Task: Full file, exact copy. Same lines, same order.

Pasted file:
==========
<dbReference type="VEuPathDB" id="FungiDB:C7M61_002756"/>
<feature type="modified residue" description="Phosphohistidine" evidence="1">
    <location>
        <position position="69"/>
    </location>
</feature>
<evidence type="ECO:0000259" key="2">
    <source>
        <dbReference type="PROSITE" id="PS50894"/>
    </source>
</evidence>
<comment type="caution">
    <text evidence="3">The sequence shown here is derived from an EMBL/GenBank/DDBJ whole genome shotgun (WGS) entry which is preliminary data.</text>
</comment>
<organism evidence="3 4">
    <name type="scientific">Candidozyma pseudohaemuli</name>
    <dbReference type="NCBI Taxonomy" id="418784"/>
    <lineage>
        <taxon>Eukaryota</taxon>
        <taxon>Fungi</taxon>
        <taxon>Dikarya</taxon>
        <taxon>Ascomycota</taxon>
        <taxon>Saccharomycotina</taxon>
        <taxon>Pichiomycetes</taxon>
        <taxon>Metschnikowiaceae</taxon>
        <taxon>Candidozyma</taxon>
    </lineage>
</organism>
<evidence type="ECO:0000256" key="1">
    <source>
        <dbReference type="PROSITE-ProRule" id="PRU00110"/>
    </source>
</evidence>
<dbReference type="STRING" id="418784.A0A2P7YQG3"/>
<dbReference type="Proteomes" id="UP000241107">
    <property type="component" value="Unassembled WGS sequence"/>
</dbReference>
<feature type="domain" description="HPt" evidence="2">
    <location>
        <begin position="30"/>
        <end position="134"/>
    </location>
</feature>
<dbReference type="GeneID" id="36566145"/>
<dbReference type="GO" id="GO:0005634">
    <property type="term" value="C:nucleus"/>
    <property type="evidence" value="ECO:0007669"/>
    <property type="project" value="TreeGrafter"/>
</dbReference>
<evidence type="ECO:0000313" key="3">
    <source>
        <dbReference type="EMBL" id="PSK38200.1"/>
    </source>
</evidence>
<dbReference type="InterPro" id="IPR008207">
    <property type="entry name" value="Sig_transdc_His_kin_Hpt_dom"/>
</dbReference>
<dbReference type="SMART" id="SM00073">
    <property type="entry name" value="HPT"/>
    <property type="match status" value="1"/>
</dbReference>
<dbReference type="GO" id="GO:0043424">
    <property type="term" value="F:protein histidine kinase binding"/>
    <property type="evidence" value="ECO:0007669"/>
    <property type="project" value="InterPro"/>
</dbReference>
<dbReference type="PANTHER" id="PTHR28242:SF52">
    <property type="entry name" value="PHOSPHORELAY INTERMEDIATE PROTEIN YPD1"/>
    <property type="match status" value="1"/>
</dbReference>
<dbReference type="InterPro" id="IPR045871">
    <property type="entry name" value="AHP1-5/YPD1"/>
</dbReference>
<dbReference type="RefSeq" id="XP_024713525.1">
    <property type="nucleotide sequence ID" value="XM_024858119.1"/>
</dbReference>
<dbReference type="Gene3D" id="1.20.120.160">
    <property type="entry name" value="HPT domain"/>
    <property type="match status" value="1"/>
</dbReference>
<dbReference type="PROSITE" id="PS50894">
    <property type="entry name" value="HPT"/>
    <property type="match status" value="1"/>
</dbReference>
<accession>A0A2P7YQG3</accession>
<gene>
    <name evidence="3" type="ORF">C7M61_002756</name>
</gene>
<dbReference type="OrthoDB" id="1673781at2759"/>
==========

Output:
<dbReference type="VEuPathDB" id="FungiDB:C7M61_002756"/>
<feature type="modified residue" description="Phosphohistidine" evidence="1">
    <location>
        <position position="69"/>
    </location>
</feature>
<evidence type="ECO:0000259" key="2">
    <source>
        <dbReference type="PROSITE" id="PS50894"/>
    </source>
</evidence>
<comment type="caution">
    <text evidence="3">The sequence shown here is derived from an EMBL/GenBank/DDBJ whole genome shotgun (WGS) entry which is preliminary data.</text>
</comment>
<organism evidence="3 4">
    <name type="scientific">Candidozyma pseudohaemuli</name>
    <dbReference type="NCBI Taxonomy" id="418784"/>
    <lineage>
        <taxon>Eukaryota</taxon>
        <taxon>Fungi</taxon>
        <taxon>Dikarya</taxon>
        <taxon>Ascomycota</taxon>
        <taxon>Saccharomycotina</taxon>
        <taxon>Pichiomycetes</taxon>
        <taxon>Metschnikowiaceae</taxon>
        <taxon>Candidozyma</taxon>
    </lineage>
</organism>
<evidence type="ECO:0000256" key="1">
    <source>
        <dbReference type="PROSITE-ProRule" id="PRU00110"/>
    </source>
</evidence>
<dbReference type="STRING" id="418784.A0A2P7YQG3"/>
<dbReference type="Proteomes" id="UP000241107">
    <property type="component" value="Unassembled WGS sequence"/>
</dbReference>
<feature type="domain" description="HPt" evidence="2">
    <location>
        <begin position="30"/>
        <end position="134"/>
    </location>
</feature>
<dbReference type="GeneID" id="36566145"/>
<dbReference type="GO" id="GO:0005634">
    <property type="term" value="C:nucleus"/>
    <property type="evidence" value="ECO:0007669"/>
    <property type="project" value="TreeGrafter"/>
</dbReference>
<evidence type="ECO:0000313" key="3">
    <source>
        <dbReference type="EMBL" id="PSK38200.1"/>
    </source>
</evidence>
<dbReference type="InterPro" id="IPR008207">
    <property type="entry name" value="Sig_transdc_His_kin_Hpt_dom"/>
</dbReference>
<dbReference type="SMART" id="SM00073">
    <property type="entry name" value="HPT"/>
    <property type="match status" value="1"/>
</dbReference>
<dbReference type="GO" id="GO:0043424">
    <property type="term" value="F:protein histidine kinase binding"/>
    <property type="evidence" value="ECO:0007669"/>
    <property type="project" value="InterPro"/>
</dbReference>
<dbReference type="PANTHER" id="PTHR28242:SF52">
    <property type="entry name" value="PHOSPHORELAY INTERMEDIATE PROTEIN YPD1"/>
    <property type="match status" value="1"/>
</dbReference>
<dbReference type="InterPro" id="IPR045871">
    <property type="entry name" value="AHP1-5/YPD1"/>
</dbReference>
<dbReference type="RefSeq" id="XP_024713525.1">
    <property type="nucleotide sequence ID" value="XM_024858119.1"/>
</dbReference>
<dbReference type="Gene3D" id="1.20.120.160">
    <property type="entry name" value="HPT domain"/>
    <property type="match status" value="1"/>
</dbReference>
<dbReference type="PROSITE" id="PS50894">
    <property type="entry name" value="HPT"/>
    <property type="match status" value="1"/>
</dbReference>
<accession>A0A2P7YQG3</accession>
<gene>
    <name evidence="3" type="ORF">C7M61_002756</name>
</gene>
<dbReference type="OrthoDB" id="1673781at2759"/>